Figure 4. Photomicrographs of dithizone stained islet preparations derived from donor Lewis rat pancreata infused with HBSS/BSA solution (A) and HBSS/BSA solution containing 100 μM mesobiliverdin IXα (B) or 100 μM E. coli produced biliverdin IXα-HCl (C). Viable islets are stained red. The bar designates a length of 150 μm.
Recipient in vivo Islet Function after Treatment of Donor Pancreata with Mesobiliverdin IXα
Islets (∼500 IEQs) obtained as described above with or without mesobiliverdin IXα (100 μM) treatment were transplanted by infusion into recipient livers of STZ induced diabetic rats through the portal vein. Subsequent recipient BG levels revealed diabetes reversal in 55.6% (five of nine) of the rats receiving islets from mesobiliverdin IXα 100 μM) – treated pancreata (Figure 5 lower panel); 22.2% (two of nine) of the non-treated control recipients showed diabetes reversal (Figure 5 upper panel). Intravenous glucose tolerance tests on day 56 also revealed improved islet function with mesobiliverdin IXα infusion of donor pancreata. Fasting BG levels measured at zero and 2 min indicated recovery of insulin-dependent function and were significantly lower with transplanted islets from pancreata treated with mesobiliverdin IXα as compared to controls with islets from non-treated pancreata (Figure 6).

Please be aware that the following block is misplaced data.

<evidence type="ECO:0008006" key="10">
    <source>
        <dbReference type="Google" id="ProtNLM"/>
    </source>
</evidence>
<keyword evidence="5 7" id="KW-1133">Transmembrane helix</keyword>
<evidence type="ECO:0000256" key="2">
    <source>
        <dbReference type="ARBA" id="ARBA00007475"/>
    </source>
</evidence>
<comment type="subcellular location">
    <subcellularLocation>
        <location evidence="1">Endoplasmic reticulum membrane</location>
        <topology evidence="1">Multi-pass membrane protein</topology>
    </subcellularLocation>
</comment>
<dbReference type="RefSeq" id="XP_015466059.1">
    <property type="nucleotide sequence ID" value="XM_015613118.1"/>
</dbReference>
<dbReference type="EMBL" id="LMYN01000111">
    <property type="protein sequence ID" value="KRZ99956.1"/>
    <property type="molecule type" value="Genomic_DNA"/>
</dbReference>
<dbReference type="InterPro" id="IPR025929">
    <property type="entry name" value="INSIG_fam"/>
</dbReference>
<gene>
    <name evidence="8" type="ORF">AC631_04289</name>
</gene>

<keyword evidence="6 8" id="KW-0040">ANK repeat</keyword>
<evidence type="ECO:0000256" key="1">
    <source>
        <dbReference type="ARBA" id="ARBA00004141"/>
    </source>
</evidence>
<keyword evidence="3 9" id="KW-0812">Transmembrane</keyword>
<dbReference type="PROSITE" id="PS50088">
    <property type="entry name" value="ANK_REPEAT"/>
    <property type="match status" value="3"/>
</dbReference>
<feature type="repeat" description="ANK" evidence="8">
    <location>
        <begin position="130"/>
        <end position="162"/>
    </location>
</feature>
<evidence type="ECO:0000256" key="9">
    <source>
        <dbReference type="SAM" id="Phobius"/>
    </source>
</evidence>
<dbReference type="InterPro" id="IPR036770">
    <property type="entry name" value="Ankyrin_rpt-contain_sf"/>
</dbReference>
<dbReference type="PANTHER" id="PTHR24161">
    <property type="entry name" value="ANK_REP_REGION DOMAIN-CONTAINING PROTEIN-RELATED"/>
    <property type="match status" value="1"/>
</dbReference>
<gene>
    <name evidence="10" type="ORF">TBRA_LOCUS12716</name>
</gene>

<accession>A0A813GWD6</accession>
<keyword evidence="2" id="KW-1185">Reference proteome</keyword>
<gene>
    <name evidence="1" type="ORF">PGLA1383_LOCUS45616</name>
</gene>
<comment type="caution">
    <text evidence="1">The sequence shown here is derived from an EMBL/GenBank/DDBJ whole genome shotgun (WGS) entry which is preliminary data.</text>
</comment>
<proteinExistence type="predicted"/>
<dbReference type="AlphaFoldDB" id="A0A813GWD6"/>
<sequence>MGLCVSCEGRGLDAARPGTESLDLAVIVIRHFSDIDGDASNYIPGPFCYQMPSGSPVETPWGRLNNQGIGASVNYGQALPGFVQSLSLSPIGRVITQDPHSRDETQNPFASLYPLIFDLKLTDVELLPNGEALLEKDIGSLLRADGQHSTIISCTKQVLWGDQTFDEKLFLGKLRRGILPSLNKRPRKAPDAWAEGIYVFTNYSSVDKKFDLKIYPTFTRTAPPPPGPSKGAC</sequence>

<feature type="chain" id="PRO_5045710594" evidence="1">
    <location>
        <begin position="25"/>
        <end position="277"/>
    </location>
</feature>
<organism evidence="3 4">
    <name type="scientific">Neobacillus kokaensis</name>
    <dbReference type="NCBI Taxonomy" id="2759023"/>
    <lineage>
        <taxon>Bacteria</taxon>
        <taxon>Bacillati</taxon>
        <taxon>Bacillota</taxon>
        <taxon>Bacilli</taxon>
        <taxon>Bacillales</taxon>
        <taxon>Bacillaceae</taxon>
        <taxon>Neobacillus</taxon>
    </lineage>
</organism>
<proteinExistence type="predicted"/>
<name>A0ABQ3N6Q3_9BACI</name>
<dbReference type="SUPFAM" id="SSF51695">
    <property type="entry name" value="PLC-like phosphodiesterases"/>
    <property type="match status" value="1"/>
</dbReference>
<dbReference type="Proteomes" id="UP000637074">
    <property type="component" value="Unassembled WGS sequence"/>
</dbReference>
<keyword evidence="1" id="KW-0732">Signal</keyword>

Figure 5. Non-fasting blood glucose (BG) level profiles of STZ induced diabetic Lewis rats measured for up to 56 post-operative days (pod) following transplantation with islets (∼500 IEQs) from donor pancreata infused with HBSS/BSA solution containing 100 μM mesobiliverdin IXα (n = 9) (lower panel) or without mesobiliverdin IXα (n = 9) (upper panel).